Well folks, I did it. I am applying for a long-shot writing program and I finished the required 10-page writing sample and the personal statement two days ahead of the submission deadline. This is like college me all over again, people. I like finishing things early. I like having time to rewrite and revise and generally stew over everything I’ve done until the last possible minute.
I know I started this experiment wanting to explore the relationship between alcohol and my own productivity and I think I’m coming to a conclusion that I wasn’t quite expecting. I generally believed that drinking with my decreased tolerance was contributing to a general malaise that didn’t foster any type of creative work. Whew. Got that?
What I’m realizing is a bit more nuanced: it’s not the alcohol that is the problem here but the fact that I’ve been using it for the past year and a half as a stand-in for facing the question of what I’d like to do with my life. It’s a hard question to face. It’s one that I am still struggling with but somehow feels easier to face now that I’m not hiding behind a couple-three glasses of wine a night.
In college, exams would be returned to us in our campus mailbox. The tests would be folded in half and stapled shut so only our name showed which allowed the mail service to route them to our boxes. Upon getting my test, I would rip it open regardless of whether or not I thought I had done well: I just HAD to know what I got. By contrast, I had a friend who would take the tests and tuck them into her bag and sometimes not open them for days. DAYS. It wasn’t that she didn’t want to know but she said she liked that if the test wasn’t open, then the possibility of a perfect outcome still existed. When she explained her rationale, I got it on some level but mostly just thought she was engaging in a form of ritual self-deception since the test score was ON the paper; not opening it didn’t change the fact that there was a score that had been assigned. The mystery of her score, good or bad, had already been solved.
In a lot of ways, I think I’ve been living as that college friend of mine. I claim that I want to write and then I don’t do it because the conditions aren’t perfect: maybe a wall needs painting, or a light fixture needs hanging, or my daughter kept me up the night before, or I’m feeling some sort of gross malaise that I attribute to drinking (which does happen, don’t get me wrong). But generally, what I think has been happening is that I haven’t been ready to face the possibility that I could very well suck at this. By not writing, the possibility of easy success still exists.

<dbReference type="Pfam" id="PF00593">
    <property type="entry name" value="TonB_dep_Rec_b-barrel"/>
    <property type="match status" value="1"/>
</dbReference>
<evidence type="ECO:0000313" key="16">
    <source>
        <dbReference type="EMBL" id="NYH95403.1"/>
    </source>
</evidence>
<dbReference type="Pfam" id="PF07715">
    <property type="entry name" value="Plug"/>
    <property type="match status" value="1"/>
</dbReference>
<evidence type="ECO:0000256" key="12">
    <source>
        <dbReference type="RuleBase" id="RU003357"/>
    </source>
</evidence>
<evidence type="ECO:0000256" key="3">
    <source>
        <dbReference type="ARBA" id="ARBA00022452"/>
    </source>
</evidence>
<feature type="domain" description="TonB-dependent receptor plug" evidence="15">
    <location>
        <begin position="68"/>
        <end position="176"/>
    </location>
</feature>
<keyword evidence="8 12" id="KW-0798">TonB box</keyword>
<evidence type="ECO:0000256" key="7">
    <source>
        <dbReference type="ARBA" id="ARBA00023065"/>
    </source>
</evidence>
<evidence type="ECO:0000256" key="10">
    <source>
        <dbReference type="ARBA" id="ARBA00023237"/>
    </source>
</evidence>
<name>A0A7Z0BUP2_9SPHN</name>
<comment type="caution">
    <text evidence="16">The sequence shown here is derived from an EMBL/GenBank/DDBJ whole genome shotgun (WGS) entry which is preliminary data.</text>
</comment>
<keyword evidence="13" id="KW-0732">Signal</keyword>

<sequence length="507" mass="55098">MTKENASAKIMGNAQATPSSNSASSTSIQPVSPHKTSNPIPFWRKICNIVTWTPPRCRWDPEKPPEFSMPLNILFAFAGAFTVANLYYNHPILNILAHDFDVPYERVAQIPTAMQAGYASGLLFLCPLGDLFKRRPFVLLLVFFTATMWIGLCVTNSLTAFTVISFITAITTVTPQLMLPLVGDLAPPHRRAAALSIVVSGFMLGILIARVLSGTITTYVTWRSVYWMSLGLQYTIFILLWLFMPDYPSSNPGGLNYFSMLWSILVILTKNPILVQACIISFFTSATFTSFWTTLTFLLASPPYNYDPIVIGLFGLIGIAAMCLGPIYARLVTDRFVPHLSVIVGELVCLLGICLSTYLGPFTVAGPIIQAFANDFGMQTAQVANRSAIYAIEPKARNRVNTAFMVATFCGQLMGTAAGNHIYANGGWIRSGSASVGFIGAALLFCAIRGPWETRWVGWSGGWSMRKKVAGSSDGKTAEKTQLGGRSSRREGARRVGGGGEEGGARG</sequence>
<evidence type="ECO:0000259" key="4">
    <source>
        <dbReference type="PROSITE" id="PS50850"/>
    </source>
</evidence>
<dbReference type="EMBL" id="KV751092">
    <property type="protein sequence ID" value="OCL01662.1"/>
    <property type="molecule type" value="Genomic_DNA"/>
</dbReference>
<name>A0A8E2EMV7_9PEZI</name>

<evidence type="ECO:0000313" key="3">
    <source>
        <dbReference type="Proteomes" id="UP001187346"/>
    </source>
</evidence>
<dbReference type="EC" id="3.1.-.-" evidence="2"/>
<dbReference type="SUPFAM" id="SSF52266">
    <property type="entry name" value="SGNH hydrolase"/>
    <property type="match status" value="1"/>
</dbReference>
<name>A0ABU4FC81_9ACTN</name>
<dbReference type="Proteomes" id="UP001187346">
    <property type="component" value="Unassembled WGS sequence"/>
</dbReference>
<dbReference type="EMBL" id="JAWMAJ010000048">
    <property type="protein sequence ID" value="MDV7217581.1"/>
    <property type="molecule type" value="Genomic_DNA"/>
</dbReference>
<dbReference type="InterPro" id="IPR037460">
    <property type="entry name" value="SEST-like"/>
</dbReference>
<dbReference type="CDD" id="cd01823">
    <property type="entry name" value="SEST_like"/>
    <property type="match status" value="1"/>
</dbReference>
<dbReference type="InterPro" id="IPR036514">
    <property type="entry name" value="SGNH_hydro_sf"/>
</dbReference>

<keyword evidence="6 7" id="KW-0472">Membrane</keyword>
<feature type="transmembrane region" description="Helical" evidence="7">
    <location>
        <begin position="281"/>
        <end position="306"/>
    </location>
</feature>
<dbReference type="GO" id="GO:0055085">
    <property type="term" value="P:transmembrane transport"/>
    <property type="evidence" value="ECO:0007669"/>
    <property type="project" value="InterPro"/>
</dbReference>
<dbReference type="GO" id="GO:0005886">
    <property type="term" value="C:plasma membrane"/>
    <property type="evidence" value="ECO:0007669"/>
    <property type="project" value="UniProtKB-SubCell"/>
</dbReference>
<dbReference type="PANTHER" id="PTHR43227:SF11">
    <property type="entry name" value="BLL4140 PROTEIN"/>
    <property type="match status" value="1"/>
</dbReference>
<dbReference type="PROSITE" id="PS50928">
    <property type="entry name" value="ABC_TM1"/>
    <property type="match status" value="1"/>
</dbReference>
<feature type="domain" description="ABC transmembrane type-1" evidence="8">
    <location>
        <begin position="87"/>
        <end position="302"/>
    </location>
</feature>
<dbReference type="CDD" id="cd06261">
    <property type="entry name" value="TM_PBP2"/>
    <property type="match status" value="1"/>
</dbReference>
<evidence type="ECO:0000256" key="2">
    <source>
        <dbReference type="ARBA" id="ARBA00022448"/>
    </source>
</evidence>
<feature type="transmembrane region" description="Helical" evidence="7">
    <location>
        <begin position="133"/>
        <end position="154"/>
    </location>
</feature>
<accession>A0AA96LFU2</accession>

In truth, I am realizing that staring at a blank page and creating worlds from scratch, and forcing myself to blog every workday, and generally being accountable to my dreams by sitting down and actually WRITING EVERY DAY may not guarantee success. But it does stop that gnawing feeling that I’ve been hiding behind every night for the past year and a half. With every day that I wake up and do the work of pursuing this dream, I am banishing the demons that had me convinced that a couple glasses of wine and Netflix each night was fine, and that TOMORROW I’d get down to the hard work of writing. Tomorrow, I’d submit my my work knowing that rejection would be the likely response. Tomorrow, I’d write prose so treacly that I wanted to shoot myself for actually committing it to exist. Tomorrow, I’d query that editor. Tomorrow. Tomorrow. Tomorrow.
It’s a lot easier to languish on the couch with a drink, huh?
So I’m slowly learning to face things today. I had a small gin and tonic while I was grilling dinner tonight to celebrate my completed application. Tonight, I am blogging and editing my application and reading a novel that I’m seriously loving.
Tomorrow, I’ll do what I’ve been doing every day for the past week: I’ll get up and work.